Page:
A Chinese dinosaur scientist on Saturday appealed to an auction house in Los Angeles not to auction a rare fossilized dinosaur nest that was smuggled out of China.
Auction house Bonhams and Butterfields is to auction the well-preserved dinosaur nest containing fossil eggs with the embryos exposed on Sunday.
U.S. media reported that the 65 million-year-old dinosaur nest was unearthed in south China's Guangdong Province in 1984.
"It's certainly been smuggled out of China through illegal channels," said Xing Lida, a dinosaur expert with the Institute of Vertebrate Paleontology and Paleoanthropology under the Chinese Academy of Sciences.
Xing, who is also chief editor of www.dinosaurnet.cn, told Xinhua that smuggled fossils cannot be used in research and are banned from auction under international regulations.
It has been reported that the nest contained 22 unhatched eggs arranged in a circular pattern along the edge. Embryonic remains were uncovered in 19 eggs and one egg was removed for study. Some eggs were so well-preserved that the embryo curled inside is visible.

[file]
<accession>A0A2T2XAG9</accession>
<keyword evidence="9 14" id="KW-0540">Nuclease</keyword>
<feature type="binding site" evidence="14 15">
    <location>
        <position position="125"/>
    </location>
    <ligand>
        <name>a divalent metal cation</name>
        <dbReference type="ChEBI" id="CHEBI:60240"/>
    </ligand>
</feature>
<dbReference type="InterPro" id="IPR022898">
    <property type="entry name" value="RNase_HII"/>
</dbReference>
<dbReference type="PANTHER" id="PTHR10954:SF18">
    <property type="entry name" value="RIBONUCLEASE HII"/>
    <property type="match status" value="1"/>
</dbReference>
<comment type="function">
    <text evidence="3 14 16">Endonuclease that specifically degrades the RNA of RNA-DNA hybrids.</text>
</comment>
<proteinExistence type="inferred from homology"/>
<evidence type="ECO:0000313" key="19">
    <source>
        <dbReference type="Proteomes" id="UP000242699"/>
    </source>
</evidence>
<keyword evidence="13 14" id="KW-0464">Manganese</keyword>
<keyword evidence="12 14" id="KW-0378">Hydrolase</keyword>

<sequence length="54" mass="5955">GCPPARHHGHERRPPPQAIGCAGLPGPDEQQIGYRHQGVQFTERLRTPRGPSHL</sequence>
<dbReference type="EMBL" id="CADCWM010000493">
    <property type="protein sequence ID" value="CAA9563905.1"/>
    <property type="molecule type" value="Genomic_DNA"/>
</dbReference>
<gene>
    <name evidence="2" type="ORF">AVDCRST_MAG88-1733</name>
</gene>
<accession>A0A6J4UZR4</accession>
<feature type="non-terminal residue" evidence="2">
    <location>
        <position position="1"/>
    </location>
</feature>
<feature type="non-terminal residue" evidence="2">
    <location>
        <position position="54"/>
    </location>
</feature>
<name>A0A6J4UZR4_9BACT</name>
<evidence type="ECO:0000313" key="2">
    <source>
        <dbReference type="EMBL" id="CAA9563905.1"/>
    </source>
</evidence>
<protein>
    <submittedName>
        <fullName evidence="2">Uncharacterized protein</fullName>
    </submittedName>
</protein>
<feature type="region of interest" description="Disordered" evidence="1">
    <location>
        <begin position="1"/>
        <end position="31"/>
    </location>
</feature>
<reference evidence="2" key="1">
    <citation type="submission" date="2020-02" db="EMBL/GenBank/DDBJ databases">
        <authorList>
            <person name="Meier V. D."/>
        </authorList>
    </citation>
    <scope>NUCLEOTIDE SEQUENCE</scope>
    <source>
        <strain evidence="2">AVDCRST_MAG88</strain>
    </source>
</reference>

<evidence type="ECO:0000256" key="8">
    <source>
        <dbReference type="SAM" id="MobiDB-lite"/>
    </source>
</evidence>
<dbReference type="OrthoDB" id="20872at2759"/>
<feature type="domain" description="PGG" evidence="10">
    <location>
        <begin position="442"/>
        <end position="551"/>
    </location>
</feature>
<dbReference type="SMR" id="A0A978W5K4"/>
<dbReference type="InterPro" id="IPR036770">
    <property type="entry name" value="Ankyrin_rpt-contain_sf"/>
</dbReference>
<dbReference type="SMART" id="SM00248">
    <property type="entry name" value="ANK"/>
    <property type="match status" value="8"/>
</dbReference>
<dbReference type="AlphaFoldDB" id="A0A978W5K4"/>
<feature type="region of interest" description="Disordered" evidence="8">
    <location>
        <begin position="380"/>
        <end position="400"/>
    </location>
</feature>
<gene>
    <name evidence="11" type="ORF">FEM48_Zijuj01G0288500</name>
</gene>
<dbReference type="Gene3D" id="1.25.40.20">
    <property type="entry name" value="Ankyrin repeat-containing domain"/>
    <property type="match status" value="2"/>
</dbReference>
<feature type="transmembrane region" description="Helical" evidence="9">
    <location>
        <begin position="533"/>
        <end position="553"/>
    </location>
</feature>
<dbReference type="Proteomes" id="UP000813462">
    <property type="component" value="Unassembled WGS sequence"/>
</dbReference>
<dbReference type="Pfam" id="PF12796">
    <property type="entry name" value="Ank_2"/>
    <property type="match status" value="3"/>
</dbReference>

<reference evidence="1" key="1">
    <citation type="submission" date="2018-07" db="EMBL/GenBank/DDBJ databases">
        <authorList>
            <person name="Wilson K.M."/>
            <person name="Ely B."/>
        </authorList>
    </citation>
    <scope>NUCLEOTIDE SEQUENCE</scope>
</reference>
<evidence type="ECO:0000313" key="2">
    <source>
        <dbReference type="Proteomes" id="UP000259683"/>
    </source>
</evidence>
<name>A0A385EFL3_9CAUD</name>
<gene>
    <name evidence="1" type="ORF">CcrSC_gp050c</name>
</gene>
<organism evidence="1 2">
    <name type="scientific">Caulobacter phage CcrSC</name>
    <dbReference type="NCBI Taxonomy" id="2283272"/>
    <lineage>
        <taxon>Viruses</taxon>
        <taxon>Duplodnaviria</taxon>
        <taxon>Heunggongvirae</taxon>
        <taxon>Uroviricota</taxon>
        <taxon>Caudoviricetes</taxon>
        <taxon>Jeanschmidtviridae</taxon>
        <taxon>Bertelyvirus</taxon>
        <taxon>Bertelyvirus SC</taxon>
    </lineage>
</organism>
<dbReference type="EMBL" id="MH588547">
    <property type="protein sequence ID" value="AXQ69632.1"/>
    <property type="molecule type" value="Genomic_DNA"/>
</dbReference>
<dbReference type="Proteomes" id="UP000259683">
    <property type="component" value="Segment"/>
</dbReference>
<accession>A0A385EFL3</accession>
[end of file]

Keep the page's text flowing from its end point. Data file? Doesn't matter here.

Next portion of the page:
The nest is believed to be that of a raptor. The auction house estimates it will fetch 180,000 to 220,000 U.S. dollars.
Xing said, "It's strange that one egg was removed for study, because it's forbidden to publish articles on smuggled fossils in international academic circles."
He had seen a dinosaur nest with more than 30 eggs in Nanxiong in Guangdong Province, the place where the fossil to be auctioned was found, in early 1990s.
Well-preserved dinosaur embryos were really rare and many Chinese scientists had only seen such fossils in pictures, Xing said.
According to U.S. media, Gerald Grellet-Tinner, a dinosaur expert at the South Dakota School of Mines and Technology, said such a fossilized nest was a "bonanza" find that could tell scientists a great deal about dinosaur growth and development.
He argued the nest should be housed in a museum in China, where it was discovered, and not in private hands.
"I'm totally outraged," he was reported as saying. "A lot of scientific information will be lost."
The theft and smuggling of fossils was a serious problem in China, Xing said. Smugglers often broke fossils to make them easy to conceal and carry, destroying important scientific information.
He urged the U.S. auction house not to auction the smuggled fossil and return it to China for research.